IC 718 HF transceiver..installation of a CW filter ..with plenty of pictures.
Not all my HF radios are oldies from the 1970s! I actually have one (almost NEW!!) IC-718. It is less than 2 years old and I bought it from an oldtimer
who decided to part with it. A cw filter came available at a good price used on one of the swap shops so I bought it. Its an FL 52A ICOM narrow CW
filter. Installation was fairly straightforward ..but for those who are hesitant about opening up the lid of a modern HF transceiver with
sophisticated and miniaturized components..I thought Id write a short article with lots of pictures to show what is involved.
The first step is to take all the screws that hold the top piece
and bottom piece of the cabinet to the chassis.
The two halves then come off with ease.
Now..the CW filter is placed just next to the fan. You have to
remove the circuit board and tilt it almost 90 degrees up in
order to access the bottom side of the circuit board.

When mounted in place on the circuit board..the CW filter then
bolts to the board with 2 nuts and there are 4 solder joints to
solder to pins on the filter.

Its pretty easy to do. The tough part (not all that tough) is
gently prying and pulling the thin connecting cables with the
multi-track conductors out of their connectors on the circuit
board. YOu have to use gentle finger pressure and rock the
thin "ribbon cable" so as to separate it from the connector on
the circuit board.

What I do..(since I am not all that gifted mechanically and I
have poor memory for mechanical stuff)..I leave little
descriptive tags on the cables as to how they are routed and
where...(as necessary). In this case with the 718..I only kept a
few notes.

For more complex assemblies ..I would draw a good clear
sketch. I did this one time..back in the 1980s..when I replaced
a fuse box for my Volkswagen Rabbit. I pulled a fusebox from a
junk yard and carefully drew a detailed sketch with colors for
the wires and connection points. It worked fine when all
hooked up. Taking time and drawing detailed sketches really

Now..its the year 2013 and I still make sketches with paper the
odd time..but as well..I take lots of close up digital pictures to
keep track of where things go.
On each side there is a transistor with a heatsink clip which holds the transistor
body to the chasis. Each of those has to be removed.

The thin ribbon cables (or whatever they are really called!) just slip into the
connectors on the circuit board and its a pressure fit.

All the connectors including the two RF cables near the back where the SO239
RF output connector is..all have to come out.
I won't go into the steps for setting up the menu for the optional filter. It is relatively easy. In fact ..the IC718 is pretty basic for a modern radio.
I am almost tempted to specialize in repairing these radios. There are plenty of them out there; judging by the number of user reports on eham.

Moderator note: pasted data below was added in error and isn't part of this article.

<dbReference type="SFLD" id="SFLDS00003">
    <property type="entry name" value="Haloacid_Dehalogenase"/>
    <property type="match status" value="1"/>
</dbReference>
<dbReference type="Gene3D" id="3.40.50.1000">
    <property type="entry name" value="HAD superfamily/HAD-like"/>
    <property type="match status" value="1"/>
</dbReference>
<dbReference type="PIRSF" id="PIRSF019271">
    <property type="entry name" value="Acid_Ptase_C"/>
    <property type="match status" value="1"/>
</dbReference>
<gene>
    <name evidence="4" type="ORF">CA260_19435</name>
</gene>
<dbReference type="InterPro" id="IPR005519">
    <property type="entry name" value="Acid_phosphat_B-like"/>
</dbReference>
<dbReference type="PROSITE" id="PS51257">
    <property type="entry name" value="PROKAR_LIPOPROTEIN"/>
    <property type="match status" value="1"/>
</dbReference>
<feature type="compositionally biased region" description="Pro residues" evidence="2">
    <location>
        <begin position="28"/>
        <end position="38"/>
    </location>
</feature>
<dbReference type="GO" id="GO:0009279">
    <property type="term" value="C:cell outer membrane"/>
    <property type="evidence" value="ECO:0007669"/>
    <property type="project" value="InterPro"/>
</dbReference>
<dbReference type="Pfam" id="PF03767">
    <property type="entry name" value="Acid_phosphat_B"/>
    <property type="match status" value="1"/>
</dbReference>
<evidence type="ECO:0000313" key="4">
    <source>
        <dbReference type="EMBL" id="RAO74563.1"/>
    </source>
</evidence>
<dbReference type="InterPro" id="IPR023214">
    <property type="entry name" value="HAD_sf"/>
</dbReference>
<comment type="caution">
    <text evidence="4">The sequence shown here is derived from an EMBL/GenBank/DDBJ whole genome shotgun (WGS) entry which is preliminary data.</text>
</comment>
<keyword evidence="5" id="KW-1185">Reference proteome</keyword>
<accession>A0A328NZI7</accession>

Most people are quite pleased with the IC-718. I find it a nice basic rig. I still use my Argonaut 505s, 509 and 515..but more and more Iam turning
to use the 718 because of the CW filter and the fact that it is so sensitive on receive.

I look forward to qrp contesting with the 718 now that I have the CW filter. It should cut down on the noise as well..at least to some degree. I
have a noisy city lot installation here. -- As for qrp..the 718 dials right down to 1 watt if you like and it tells you how much power you are set up
Link to my home page..amateur radio (mainly)..www.earlandrews.com
or www.ham
electronicsmagazine.com..CLICK HERE FOR MY START
PAGE (lots of good ham radio informative articles (technically
oriented)..also..I sell parts for older solid state transceivers from the
These ribbon cable connectors (I dont know if that is the
correct name for them or not!) -- the blue ones in the
picture..are like a thin plastic card that you slip (under gentle
hand pressure); and maybe a bit of rocking motion as
well...into the white female connector on the circuit board

Not too hard to do at all! In fact..Id say this is a job (installing
the optional filter); that any average ham could do.

Actually..I did a google search for IC 718 and optional filter
installation and I downloaded and printed a full set of
instructions on both the physical task and the task of using
the IC718 set up menu to program in the new filter.

What I  really find nice about the IC718 filter vs the
FT301filter on cw..is that you can just hit a button on the
IC-718 to go to from narrow CW filter to wide setting.

With the FT301 and CW filter installed..you cannot switch to
wide filter at a push of a button. I like to switch to wide setting
to "hear the band".
The FL-52 I bought was used and I noticed there was some solder buildup on
the terminals..so I used some solder wick braid and put a bit of solder flux on
the braid with a toothpick. This facilitates the flow of solder and gets it to flow
better I find.
Above..the circuit board in the IC718 is rotated up to expose the bottom side of the board.
Now you have to bolt the CW filter in place and solder as well.

Note: left pic..a note I left myself on how to route the cable.
My index finger points to the direction of force (gentle force) that must be placed on the
circuit board to move it. NOTE: Don't do like I did and forget to remove the transistor clips on
each side..
see pic below...or you will wonder why the board doesn't want to move!!! - First you lift the
board up a wee bit then push forward and then move the board up 90 degree angle with
respect to the radio. I have some pullling tools. A tool with a 90 degree lip to tuck in under
the circuit card (or maybe an IC) to pull it up and out. Pictured below..I use a type of mini pry
tool to gently lift the heat sink clip from the radio chassis and the transistor body. There is
one on each side to be removed then re-installed after.
The fan had to be removed to allow the circuit board to move
forwards enough to be tilted upwards.